Port of Los Angeles (photo: Ric Francis, Associated Press)
Did Southern California port truck drivers strike a major blow last week for the beaten-down middle class—their labor unions busted, their jobs outsourced to Third World nations and their employee status downgraded to independent contractor (sans benefits and decent pay)?
But a state labor board decision that seven drivers are entitled to $2.2 million because they were improperly classified as contractors was the latest in a string of victories by workers locked in years-long disputes over their status. The California Labor Commissioner’s Division of Labor Standards Enforcement (DLSE) ruled that Pacer Cartage Inc. “knew or should have known” that those drivers fit the definition of full-time employees and were covered by the Fair Labor Standards Act.
The workers are short-haul drivers who move goods back and forth from the ports of Los Angeles and Long Beach to warehouses. They used to be paid solid middle class wages but that is not the case anymore. One port driver, Daniel Linares, told James Rainey at the Los Angeles Times, “We are making peanuts over there. Some people working at McDonald's, they make more money than us.”
The Times reported last month that the DLSE has recently ruled in favor of 30 drivers against 11 different trucking firms over similar claims, costing the companies $3.6 million in back pay and penalties. In addition to low wages and no benefits, drivers complained that they were forced into burdensome truck lease agreements that saddled them with vehicle improvements mandated by the state for air quality control.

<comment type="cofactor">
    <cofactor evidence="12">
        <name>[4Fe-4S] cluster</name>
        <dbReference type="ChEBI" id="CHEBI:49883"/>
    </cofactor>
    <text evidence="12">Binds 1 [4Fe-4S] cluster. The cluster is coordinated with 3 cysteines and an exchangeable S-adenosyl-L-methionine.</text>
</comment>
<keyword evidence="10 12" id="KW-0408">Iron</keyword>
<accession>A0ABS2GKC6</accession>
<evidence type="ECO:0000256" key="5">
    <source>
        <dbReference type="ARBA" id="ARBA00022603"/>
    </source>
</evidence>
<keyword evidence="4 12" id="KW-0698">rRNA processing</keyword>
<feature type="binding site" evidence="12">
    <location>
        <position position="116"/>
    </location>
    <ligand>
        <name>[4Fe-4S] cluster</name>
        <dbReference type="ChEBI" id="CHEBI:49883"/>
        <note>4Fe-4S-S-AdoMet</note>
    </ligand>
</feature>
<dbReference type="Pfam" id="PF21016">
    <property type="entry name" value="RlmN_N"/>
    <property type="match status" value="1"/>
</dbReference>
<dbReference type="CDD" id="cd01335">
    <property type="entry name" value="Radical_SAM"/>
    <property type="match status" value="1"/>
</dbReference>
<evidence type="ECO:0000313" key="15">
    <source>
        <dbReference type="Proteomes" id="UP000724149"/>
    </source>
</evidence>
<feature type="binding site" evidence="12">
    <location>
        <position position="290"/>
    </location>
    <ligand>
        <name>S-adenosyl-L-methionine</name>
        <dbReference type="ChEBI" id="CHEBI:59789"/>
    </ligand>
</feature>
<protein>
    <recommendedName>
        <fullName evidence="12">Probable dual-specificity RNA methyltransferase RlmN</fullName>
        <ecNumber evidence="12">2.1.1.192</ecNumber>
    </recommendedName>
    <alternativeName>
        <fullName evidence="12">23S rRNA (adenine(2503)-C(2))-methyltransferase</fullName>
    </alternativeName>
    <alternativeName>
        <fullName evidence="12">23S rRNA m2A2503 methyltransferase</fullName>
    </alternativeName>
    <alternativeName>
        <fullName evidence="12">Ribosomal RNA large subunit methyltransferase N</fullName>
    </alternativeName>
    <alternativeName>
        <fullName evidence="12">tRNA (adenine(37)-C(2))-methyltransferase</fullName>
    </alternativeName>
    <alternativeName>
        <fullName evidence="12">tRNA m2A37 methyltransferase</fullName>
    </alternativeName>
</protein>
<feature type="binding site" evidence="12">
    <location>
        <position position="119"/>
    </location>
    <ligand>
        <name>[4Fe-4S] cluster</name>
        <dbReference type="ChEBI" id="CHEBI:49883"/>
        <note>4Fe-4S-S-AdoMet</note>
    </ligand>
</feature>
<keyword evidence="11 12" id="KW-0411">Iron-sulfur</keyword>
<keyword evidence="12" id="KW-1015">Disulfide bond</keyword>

The DLSE is said to be working on wage complaints involving around 500 drivers at the ports. Their complaints are not dissimilar from those of millions of Americans whose jobs have been downgraded over the years to contractor status although the job itself did not change.
Labor groups say 49,000 port truck drivers are misclassified nationwide. They are an organizing target of unions, who see an opportunity to highlight a decades-long corporate strategy of pretending employees work for themselves. The workers get no health benefits, no overtime pay, no reimbursement for expenses, higher FICA taxes, less job security, no sick leave and lower wages.
Alex Cherin, executive director of Harbor Trucking Assn., told the Times the workers like it that way. He said all the ruckus was created by failed workers and the Teamsters, who hoped to organize the workers into a union. “Like any industry, you have contractors that are very successful and those who are not,” Cherin said.